Eager to add more native plants to your landscape but worried what the neighbors will say? It's easier than you think to grow these beneficial plants while keeping everyone happy.

Many people associate native plants with grasslands and worry that these indigenous species will appear wispy, even weedy. Nowadays lots of plants have been bred to produce bigger, brighter flowers and grow in consistent shapes and we've become jaded to the subtle beauty of natives.

There are ways to help native plants compensate, says Mary Phillips, a native plant expert and head of the National Wildlife Federation's educational arm Garden for Wildlife. She recommends grouping plants together, such as clustering flowers with native grasses, for bold impact. These larger clusters will also be more visible to birds and butterflies.

"Good design is important. It will help frame the features of a garden and provide a neat appearance that neighbors will appreciate," Phillips says.

If you live on an acreage, it might not be as much of a concern. But here in the cities where folks like me live shoulder-to-shoulder on smaller urban lots, we are up in each other's business, and everybody has a different idea of what makes for a lovely landscape.

Other things to keep in mind when maintaining a native plant garden:

Maintain regularly

Going wild doesn't mean letting things go. You've probably seen yards where good intentions have gotten away from the homeowners. Promise to tend your plot.

Communicate with neighbors

And whether you plan to include just a few or fill the whole yard, it helps to do a little pre-emptive public relations, too. This is especially important if you're dealing with a neighborhood association. Benjamin Vogt, urban prairie designer and author of the upcoming book, "Prairie Up: An Introduction to Natural Garden Design," stressed the importance of communicating with others.

"The key to working with a [homeowners association] is to present an actual planting plan while addressing the management strategies for the space, a list of plants and their environmental benefits is a plus, along with images of those plants and inspirational gardens," he says.

Let your neighbors know about your planting projects. Explain the benefits of native plants — no fertilizer or pesticide is needed and, because wildlife are adapted to these plants, they'll enjoy more bees, butterflies and birds from such efforts.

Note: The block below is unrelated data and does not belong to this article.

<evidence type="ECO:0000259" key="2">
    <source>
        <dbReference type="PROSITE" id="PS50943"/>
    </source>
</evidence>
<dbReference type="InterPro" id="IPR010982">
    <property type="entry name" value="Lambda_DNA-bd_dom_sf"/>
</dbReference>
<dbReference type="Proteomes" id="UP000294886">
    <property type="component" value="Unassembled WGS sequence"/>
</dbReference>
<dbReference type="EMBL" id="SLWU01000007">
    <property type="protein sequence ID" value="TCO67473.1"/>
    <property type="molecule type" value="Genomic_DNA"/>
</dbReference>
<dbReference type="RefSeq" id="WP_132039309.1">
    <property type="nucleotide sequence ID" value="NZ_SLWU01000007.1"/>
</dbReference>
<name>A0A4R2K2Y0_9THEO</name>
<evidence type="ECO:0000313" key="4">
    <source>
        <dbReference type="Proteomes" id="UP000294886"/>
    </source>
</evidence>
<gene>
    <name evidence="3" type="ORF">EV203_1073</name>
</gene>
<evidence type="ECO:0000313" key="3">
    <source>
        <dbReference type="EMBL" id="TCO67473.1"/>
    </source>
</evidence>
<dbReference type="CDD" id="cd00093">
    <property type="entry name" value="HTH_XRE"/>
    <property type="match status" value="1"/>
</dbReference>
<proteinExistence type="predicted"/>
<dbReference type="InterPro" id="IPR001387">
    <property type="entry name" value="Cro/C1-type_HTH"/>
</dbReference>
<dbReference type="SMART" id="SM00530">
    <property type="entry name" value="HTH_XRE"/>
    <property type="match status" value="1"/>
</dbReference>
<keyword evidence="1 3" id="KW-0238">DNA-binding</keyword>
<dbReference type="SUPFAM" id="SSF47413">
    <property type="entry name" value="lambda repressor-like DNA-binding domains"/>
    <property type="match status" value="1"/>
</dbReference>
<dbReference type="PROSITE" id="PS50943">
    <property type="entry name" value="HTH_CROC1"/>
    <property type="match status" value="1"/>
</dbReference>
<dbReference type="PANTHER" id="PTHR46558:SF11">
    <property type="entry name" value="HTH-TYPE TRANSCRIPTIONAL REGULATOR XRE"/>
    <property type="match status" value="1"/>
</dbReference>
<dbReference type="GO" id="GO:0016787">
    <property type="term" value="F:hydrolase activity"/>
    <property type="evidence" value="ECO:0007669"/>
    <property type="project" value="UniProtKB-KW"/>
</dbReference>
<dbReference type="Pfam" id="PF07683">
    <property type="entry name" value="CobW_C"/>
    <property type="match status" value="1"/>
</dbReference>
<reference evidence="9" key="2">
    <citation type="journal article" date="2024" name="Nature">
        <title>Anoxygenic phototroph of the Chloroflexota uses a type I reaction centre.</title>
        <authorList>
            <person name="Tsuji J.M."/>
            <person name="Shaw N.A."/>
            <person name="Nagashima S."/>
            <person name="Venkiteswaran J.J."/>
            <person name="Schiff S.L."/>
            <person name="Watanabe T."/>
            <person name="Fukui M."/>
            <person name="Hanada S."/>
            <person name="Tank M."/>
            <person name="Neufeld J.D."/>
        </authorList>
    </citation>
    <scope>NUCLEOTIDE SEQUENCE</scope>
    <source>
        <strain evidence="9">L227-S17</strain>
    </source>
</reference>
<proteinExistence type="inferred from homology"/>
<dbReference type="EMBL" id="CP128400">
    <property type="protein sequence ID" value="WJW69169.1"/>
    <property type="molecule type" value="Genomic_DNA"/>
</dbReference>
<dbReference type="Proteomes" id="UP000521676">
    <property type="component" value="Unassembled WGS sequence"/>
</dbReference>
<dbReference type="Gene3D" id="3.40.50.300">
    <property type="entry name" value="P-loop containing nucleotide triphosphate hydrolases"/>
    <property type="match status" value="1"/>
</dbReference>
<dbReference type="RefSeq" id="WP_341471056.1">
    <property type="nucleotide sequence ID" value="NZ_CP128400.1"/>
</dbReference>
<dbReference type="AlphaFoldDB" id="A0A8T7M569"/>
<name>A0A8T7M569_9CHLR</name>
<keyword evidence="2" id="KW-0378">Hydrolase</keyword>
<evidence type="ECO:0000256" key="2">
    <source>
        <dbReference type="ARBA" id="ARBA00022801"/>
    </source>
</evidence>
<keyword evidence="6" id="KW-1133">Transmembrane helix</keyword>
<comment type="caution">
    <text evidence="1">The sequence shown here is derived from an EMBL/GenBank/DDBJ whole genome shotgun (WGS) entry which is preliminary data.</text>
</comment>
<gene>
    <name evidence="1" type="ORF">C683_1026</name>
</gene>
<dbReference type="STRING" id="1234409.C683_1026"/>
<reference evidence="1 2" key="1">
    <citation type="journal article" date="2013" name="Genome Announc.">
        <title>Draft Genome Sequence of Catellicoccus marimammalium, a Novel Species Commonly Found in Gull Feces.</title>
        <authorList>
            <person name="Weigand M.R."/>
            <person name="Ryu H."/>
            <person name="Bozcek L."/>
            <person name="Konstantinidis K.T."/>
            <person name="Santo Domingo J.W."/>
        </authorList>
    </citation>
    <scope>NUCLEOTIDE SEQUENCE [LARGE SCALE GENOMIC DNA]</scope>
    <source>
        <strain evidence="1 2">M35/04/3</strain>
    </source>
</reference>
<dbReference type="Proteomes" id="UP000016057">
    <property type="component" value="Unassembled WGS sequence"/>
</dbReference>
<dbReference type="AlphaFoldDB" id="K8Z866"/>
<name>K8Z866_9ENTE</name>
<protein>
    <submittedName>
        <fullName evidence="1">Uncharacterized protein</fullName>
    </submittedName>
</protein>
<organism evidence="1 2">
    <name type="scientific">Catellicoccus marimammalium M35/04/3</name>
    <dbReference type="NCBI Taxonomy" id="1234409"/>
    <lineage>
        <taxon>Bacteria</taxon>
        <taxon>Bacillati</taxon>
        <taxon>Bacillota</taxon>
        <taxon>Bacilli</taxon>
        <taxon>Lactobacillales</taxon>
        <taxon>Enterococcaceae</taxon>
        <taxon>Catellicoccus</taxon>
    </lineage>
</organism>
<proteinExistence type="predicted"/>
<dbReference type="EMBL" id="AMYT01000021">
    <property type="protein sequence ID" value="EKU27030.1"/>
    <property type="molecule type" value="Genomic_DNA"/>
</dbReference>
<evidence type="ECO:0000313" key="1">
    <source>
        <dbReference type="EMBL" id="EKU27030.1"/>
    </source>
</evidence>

Leave some lawn

Well defined boundaries between plant-rich borders and a small swoop of lawn help identify it as a garden. And, while more and more people are anxious to do away with their lawns, leaving some lawn — even a narrow strip of mown grass by or around a natural landscape — can give what is called a "cue to care," letting the observer know that there is intention behind the plantings. Over half of my city yard is planted with natives and this strategy has worked well for me.

Consider pretty, shade-tolerant natives

Not all natives are sun-seekers. Take the shade-dappled vignette in my garden; ginger with its heart-shaped leaves acts as a groundcover under the pagoda dogwood tree (a native, too) while in the spring the pretty blue flowers of Jacob's ladder and Virginia bluebells mingle through it. White violets and wild strawberries grow here and there.

In another area that stays moister than the rest of the yard, Virginia waterleaf (bees love to peruse the pale lavender flowers), oak sedge and interrupted fern grow beneath serviceberries, birch trees and red-twig dogwood shrubs.

'Edit' as you go

As plantings mature, I appreciate when they spread and become living mulch that suppresses weeds and supports other wildlife. If the plantings leap the bounds of any borders, I pull or "edit" them from places I don't want them. Natives reproduce by underground rhizomes or seed. Some do both.

In my sunny front yard, common milkweed "walks" around to where it's happiest, but I don't mind. I like to see the ebb and flow of plants; I don't want a static garden.

Consider spacing and other needs

However, not every native plant is suited for smaller gardens; sometimes they are mistakenly called invasive simply for being successful. True invasives are non-native plants that displace native plants, threaten humans or livestock or disrupt entire ecosystems.

I'll confess to planting ostrich ferns in a tight spot where the gorgeous specimens quickly took over the entire space. Not the plant's fault for thriving. They needed a bigger area, lesson learned.

Before you plant, do your homework. Consider the light, soil and moisture needs of a particular plant. What type of situation is the plant native to — woodland, prairie, water's edge?

Personalize your garden

Simply placing an item that reminds people of the human behind the garden makes a wilder landscape more acceptable, and once again shows intention. Garden art, sculpture, birdbath or other décor are great ways to express your creative side while accomplishing this. A bench or chair is an inviting way to signal yet another cue to care.

Put a sign on it

Native plantings in neighborhoods are there for everyone's enjoyment, but they educate, too. A sign explaining your planting goals or purpose helps with that mission.

It's easy to apply for official designations, such as Certified Backyard Habitat from the National Wildlife Federation or Monarch Waystation from Monarch Watch. You can get a Pollinator Café sign free from the University of Minnesota.

Homemade signs work just as well. I collect 'em all and have to rotate them one at a time! It's satisfying to see passersby stop and check out the blooms, bees and butterflies when they walk past our house.

And so far, nobody's complaining.

Rhonda Hayes is a Twin Cities-based Extension Master Gardener, writer and author of "Pollinator Friendly Gardening."